View The Individual and Scholarly Networks seminar
Research Trends and the Elsevier Labs recently co-hosted their first virtual seminar
By Sarah Huggett | Publishing Information Manager, Elsevier Posted on 15 February 2013
Research Trends and the Elsevier Labs recently co-hosted their first virtual seminar: The Individual and Scholarly Networks. The event, held on 22nd January, attracted more than 500 attendees from all over the world, and featured six compelling external speakers. We used a novel format aimed to maximise engagement: in addition to audio and slides, we showed videos of the speakers and Twitter feed.
Materials from the event, including recordings of each session and discussion, presentations, and a Q&A transcript for those questions that we were unable to address live, are now all freely available on the Research Trends website, although unfortunately we were not able to get rid of some of the technical issues affecting audio in the second part of the event. A summary of the event and highlights of the discussion are also available.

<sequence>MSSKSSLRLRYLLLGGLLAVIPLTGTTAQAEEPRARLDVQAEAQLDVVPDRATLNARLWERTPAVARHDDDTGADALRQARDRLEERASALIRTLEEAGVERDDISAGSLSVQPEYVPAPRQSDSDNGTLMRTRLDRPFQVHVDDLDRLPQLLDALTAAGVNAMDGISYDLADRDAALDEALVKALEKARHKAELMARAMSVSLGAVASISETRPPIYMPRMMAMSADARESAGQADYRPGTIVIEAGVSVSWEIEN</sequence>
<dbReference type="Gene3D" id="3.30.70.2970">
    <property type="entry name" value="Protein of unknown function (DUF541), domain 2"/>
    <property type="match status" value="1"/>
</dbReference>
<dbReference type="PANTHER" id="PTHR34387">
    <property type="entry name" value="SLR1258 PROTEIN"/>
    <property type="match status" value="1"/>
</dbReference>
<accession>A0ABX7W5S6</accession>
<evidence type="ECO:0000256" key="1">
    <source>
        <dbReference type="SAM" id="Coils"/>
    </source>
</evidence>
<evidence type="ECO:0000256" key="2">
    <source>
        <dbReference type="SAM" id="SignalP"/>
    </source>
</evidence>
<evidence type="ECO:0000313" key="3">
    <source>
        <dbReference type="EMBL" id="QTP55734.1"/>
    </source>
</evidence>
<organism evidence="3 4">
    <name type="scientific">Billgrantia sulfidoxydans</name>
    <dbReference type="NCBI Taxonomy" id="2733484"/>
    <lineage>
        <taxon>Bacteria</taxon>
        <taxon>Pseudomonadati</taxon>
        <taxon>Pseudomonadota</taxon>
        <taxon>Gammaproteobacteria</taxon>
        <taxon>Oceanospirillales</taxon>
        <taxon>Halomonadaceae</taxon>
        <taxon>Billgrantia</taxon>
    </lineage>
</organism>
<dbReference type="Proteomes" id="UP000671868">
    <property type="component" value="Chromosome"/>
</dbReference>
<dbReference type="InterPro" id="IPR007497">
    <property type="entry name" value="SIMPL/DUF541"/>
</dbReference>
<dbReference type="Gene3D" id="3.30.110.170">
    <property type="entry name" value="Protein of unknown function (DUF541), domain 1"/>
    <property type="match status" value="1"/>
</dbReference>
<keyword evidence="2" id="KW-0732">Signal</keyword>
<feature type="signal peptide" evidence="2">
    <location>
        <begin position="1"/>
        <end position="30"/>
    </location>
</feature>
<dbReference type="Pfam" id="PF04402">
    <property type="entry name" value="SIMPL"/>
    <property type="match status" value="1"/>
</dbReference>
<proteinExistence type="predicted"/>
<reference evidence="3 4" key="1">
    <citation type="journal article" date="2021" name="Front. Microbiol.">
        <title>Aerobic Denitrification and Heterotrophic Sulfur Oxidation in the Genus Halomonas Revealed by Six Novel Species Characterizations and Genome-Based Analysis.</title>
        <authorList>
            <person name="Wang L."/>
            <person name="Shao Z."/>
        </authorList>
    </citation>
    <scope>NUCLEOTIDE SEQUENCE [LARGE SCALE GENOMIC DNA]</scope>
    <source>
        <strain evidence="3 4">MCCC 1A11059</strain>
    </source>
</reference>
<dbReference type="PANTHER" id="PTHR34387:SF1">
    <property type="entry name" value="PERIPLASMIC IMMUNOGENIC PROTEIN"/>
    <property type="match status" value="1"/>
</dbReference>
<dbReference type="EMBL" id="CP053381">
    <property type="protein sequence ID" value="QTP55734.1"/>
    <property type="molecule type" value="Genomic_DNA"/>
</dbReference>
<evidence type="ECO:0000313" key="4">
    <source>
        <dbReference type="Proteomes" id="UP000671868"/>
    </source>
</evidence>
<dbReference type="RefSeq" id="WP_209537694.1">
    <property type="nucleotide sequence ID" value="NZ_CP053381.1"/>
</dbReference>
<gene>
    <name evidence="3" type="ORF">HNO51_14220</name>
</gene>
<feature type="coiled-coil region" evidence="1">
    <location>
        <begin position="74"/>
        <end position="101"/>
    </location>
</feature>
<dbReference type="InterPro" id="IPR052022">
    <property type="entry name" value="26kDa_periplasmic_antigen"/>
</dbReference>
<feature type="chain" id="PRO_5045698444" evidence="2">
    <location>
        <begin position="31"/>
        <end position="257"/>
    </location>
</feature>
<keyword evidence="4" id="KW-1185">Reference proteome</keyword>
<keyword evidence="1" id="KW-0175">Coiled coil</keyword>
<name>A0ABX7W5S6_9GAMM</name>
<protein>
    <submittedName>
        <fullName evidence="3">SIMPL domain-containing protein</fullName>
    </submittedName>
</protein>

There were two components to the event. The first part focussed on building networks, and the ways in which relationships are formed and maintained, as well as how they are changing the nature of scholarly relationships. In this session, Professor Jeremy Frey discussed how varying degrees of openness aid scientific collaboration, while Gregg Gordon presented an overview of the Social Science Research Network. Then, Dr William Gunn talked on building networks through information linking, using Mendeley as an example. The second part was about evaluating network relationships, exploring the related areas of alternative metrics, contributorship and the culture of reference. In this session, Dr Gudmundur Thorisson discussed digital scholarship and the recently launched ORCID initiative, while Kelli Barr questioned the purpose of and objectivity of evaluations. Finally, Dr Heather Piwowar explored various impact flavours, in particular ImpactStory. Each session was followed by lively discussions amongst the presenters, spurred by questions and comments from our remote audience.